Dirty Projectors’ “Bitte Orca” excels

Best album of 2009? Watch out, “Merriweather Post Pavilion.”

PHOTO COURTESY DOMINO

Ashley Goetz

PHOTO COURTESY DOMINO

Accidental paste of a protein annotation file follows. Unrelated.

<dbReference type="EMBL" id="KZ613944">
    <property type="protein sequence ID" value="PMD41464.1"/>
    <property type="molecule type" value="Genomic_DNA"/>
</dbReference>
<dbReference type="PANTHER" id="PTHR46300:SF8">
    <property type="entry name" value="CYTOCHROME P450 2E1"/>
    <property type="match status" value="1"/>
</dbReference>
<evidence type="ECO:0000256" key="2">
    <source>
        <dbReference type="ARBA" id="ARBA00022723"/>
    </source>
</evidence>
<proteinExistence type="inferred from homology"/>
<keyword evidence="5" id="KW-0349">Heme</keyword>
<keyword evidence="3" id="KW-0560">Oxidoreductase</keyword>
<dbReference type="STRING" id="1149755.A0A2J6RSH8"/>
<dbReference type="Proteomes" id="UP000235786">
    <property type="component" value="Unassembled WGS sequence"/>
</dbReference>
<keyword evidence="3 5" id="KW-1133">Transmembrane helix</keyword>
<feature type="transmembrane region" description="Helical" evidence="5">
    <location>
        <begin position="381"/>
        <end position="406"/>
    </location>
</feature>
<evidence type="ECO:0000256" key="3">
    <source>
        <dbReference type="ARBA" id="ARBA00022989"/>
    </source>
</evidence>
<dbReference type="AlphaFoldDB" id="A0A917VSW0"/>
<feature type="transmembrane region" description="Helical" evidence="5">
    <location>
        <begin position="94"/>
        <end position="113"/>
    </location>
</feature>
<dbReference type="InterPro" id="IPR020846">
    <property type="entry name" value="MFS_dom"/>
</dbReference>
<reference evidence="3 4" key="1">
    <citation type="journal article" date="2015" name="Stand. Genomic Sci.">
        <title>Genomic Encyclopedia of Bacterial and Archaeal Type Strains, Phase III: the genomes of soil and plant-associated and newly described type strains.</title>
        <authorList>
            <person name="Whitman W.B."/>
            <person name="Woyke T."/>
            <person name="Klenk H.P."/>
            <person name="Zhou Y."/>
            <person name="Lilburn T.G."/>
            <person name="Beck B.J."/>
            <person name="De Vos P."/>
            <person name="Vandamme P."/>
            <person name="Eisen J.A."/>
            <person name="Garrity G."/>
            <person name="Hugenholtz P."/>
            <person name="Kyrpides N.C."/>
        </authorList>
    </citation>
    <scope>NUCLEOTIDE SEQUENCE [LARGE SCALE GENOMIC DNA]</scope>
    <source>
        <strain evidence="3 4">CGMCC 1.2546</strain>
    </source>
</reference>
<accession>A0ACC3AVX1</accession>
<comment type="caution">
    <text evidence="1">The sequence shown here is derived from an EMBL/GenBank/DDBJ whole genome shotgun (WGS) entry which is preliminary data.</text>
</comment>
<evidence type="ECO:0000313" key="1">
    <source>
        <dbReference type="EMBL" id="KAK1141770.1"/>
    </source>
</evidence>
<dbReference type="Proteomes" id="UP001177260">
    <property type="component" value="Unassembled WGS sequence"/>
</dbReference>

Dirty Projectors ALBUM: âÄúBitte OrcaâÄù LABEL: Domino For those unfamiliar with Dirty Projectors, imagine taking two Mariah Careys and a man whose vocal range might suggest a lack of testicles and combining them with the lush experimentation of Grizzly Bear. In reality, the band is a Brooklyn-based group with a high turnover rate, their list of ex-members reading like film credits. On their current release, âÄúBitte Orca,âÄù the key members of the group are David Longstreth, Amber Coffman and Angel Deradoorian, who just released her own album, âÄúMindraft,âÄù in May. Dirty ProjectorâÄôs last album, âÄúRise AboveâÄù was an eclectic remake of Black FlagâÄôs âÄúDamaged,âÄù reinterpreted through their old memories into a soft blend of flying vocals and minimalistic electric guitars. If completely turning inside out the aesthetic of Black FlagâÄôs burly, masculine sound makes them sound artsy, thatâÄôs because they are. Their soundscape is what the phrase âÄúhead in the cloudsâÄù might sound like translated into music, mostly because their voices constantly wander into impossibly high octaves and have the courage to stay there and stretch out. The band ditches the idea of having a central concept to an album with âÄúBitte Orca,âÄù instead proving that their sound is distinct enough to tie several wandering, non-traditional tracks into a cohesive whole. With a title that combines the German word for âÄúpleaseâÄù with a type of whale, this album is more into impressions and wanderings than concrete structures and meanings. In fact, itâÄôs the vague, blissful randomness of their lyrics that cements the bandâÄôs serene mystique. In the addictive track âÄúTemecula Sunrise,âÄù the main narrative centers on LongstrethâÄôs house, and him inviting someone to live in his basement. At first itâÄôs easy to put a picture together when he sings, âÄúI live in a new construction home/I live in a strip beyond the dealership,âÄù but then it melts into cooed phrases like âÄútemperature rising âĦ what hits the spot like Gatorade?âÄù and loses all sense toward the end when he sings, âÄúthe face of earth will be white âĦ Indian paintbrush.âÄù Tip for listeners: donâÄôt read the song titles. They make up the choruses of many tracks, and it is more interesting to interpret them without knowing. (The album title itself is shouted triumphantly at the apex of the album on âÄúUseful Chamber,âÄù where itâÄôs surrounded by walls of vocals as sweet as cherry Kool-Aid.) Trying to guess what Longstreth is saying is like a fun musical Rorschach test. In the track âÄúFlorescent Half Dome,âÄù it sounds like heâÄôs either saying, âÄúfor us, an ab tone,âÄù or âÄúfor innocence, IâÄôve done.âÄù Not only is âÄúBitte OrcaâÄù an album that miraculously lacks any hanger-on tracks or boring moments (although âÄúTwo DovesâÄù will slow the pulse), it also has expertly-crafted standout singles. âÄúStillness is the MoveâÄù is already being posted on blogs left and right. With mildly eastern-sounding electronic strings and LongstrethâÄôs vocals on a hiatus, the track shows off the interplay of Coffman and DeradoorianâÄôs rubber band-elastic voices. The hook (a lot of âÄúahahah hoo oo oosâÄù) plays with the bandâÄôs most intelligible lyrics, which are primarily a girl and a boy but also about how âÄúlife under the sunâÄù is weird. The band gets almost folky on âÄúThe Bride,âÄù which starts with acoustic guitar and hand claps. A few moments later, their effortless cool quickly oozes in as Longstreth cheerfully sings, âÄúNo one has any good reason to live.âÄù Quickly, the thick electric guitars come back, hand in hand with layers of helium angel choirs. Sonically, âÄúBitte OrcaâÄù finds Dirty Projectors still in their familiar territory, but this time with an expertly-honed talent at whittling adventurous, addicting melodies out of a hi-fi surplus of singing. (4.5 out of 5 stars)